Too many boys in England fall behind before starting school
Our new report, based on independent research by experts at the University of Bristol, explores the differences in learning between five-year-old boys and girls.
We found that boys in England are twice as likely as girls to fall behind by the time they reach primary school.
Last year alone, more than 80,000 boys had below-expected language and communication skills. That’s the equivalent of four little boys in every reception class who might struggle to say what they think and how they feel.
Five-year-old boys are less likely to engage in activities that are good for their development, such as enjoying books and nursery rhymes. They also tend to have shorter attention spans and less ability to concentrate than girls of the same age.
Consequences that last a lifetime
This may not be true for every little boy, but for those affected, the consequences can affect their childhood and damage their future prospects.
It isn’t simply a case of catching up again through primary school – children who fall behind at five are much more likely to stay behind. This has an impact on primary school results and even their success in the world of work.
The situation is particularly bad for boys growing up in poverty, who struggle most. Last year, 38% of boys eligible for free school meals fell behind. That’s nearly double the national average of 20%.
This is an appalling statistic. Despite the work that has been put into closing the poverty gap, a child’s chances of success are still too often determined by background.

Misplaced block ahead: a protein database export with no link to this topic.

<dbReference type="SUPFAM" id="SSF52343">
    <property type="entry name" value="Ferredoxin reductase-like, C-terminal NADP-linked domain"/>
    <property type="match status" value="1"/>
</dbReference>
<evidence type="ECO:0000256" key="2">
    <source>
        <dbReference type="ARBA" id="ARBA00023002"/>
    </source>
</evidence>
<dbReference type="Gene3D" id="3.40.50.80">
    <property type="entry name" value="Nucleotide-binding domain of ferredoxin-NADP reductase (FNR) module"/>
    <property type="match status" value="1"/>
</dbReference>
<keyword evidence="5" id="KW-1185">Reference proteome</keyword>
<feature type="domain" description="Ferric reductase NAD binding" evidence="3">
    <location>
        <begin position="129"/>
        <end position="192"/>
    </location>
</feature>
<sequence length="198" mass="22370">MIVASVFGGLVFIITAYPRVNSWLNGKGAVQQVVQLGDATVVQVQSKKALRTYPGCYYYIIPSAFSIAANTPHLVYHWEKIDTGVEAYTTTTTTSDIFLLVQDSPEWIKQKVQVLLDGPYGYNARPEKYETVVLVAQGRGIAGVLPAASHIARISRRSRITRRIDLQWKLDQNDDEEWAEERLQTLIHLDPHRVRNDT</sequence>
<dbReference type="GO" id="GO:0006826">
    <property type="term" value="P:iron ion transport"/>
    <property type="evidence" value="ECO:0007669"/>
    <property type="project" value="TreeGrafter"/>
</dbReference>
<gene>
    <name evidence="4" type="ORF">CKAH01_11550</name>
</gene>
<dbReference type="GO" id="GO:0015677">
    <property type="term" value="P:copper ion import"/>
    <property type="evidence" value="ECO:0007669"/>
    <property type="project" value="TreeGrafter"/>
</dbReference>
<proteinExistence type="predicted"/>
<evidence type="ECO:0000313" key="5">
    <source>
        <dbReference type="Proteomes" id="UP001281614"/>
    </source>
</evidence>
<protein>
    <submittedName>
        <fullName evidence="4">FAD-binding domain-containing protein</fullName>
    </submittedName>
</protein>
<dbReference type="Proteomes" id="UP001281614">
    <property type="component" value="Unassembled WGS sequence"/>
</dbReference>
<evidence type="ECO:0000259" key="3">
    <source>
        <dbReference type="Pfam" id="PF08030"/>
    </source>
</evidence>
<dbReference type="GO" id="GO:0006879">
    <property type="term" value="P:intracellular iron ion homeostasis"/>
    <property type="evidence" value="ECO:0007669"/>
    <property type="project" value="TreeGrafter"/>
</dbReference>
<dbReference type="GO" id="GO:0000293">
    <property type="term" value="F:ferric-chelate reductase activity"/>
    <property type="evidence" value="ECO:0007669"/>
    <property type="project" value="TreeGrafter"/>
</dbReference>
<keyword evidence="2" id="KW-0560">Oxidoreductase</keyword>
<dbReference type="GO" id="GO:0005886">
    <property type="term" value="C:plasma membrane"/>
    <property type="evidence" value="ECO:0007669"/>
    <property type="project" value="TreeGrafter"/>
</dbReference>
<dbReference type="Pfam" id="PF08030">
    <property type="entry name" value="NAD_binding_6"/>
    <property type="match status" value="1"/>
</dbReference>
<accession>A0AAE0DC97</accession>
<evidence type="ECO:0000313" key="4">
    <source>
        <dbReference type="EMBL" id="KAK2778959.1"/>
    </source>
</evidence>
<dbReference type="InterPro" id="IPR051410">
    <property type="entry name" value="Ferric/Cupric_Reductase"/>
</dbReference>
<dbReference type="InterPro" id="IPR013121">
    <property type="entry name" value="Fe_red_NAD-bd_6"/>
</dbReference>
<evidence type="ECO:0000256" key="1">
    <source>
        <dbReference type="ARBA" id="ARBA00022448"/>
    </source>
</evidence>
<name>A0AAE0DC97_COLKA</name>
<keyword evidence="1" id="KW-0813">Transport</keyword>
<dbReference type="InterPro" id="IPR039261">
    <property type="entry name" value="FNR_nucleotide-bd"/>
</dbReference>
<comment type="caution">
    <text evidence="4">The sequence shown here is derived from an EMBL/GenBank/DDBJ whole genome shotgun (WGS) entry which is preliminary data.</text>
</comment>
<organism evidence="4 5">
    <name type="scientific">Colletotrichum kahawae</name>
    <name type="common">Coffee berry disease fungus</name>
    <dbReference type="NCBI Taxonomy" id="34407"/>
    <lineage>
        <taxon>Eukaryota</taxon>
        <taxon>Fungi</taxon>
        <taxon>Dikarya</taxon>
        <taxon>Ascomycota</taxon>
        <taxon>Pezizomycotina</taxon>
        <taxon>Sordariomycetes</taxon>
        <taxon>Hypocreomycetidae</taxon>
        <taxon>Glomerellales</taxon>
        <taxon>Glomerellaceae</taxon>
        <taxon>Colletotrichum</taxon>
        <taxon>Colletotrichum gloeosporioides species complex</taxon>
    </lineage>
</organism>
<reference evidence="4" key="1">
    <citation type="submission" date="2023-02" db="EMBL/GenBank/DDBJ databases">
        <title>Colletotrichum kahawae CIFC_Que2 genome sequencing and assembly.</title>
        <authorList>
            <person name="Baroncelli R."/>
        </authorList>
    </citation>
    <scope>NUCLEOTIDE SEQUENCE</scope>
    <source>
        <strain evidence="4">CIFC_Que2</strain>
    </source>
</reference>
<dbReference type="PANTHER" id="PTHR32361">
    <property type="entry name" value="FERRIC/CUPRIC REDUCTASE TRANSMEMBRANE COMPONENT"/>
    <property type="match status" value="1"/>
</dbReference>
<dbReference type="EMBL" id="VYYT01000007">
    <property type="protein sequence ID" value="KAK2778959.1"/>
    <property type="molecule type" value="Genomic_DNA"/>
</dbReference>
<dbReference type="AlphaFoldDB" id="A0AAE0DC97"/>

Time to invest in high quality early education and childcare
The good news is that there are things we can do to help. The evidence agrees that the best protection against children falling behind is high quality childcare delivered by caring and skilled staff.
That’s why we’re calling on the government to invest in the best early years provision, led by early years teachers and supported by skilled staff at all levels.
Parents and childcare staff know how important children’s early years are and do a great job for children. It’s time for the government to invest in children’s futures by supporting parents and making sure staff have what they need to deliver world-class childcare, especially in the most disadvantaged areas of England.
Supporting children’s learning at home
There are lots of ways in which parents can support their child’s learning at home too. Child development expert Dr Elizabeth Kilbey has outlined ten top tips to help support children’s learning in their early years.
Simple things like describing what you’re doing, and talking about their books, games and friends can help. If you’re talking to a toddler, use short, simple sentences that are one word longer than the sentences they tend to use – so if they speak in three word sentences, try to use four words when you reply.
Engaging children in books, imaginative play or drawing and colouring about their favourite subjects, can also help. Encourage them to finish things and reward them when they see a task through to the end.
Together we can give children the support they need to fulfil their potential.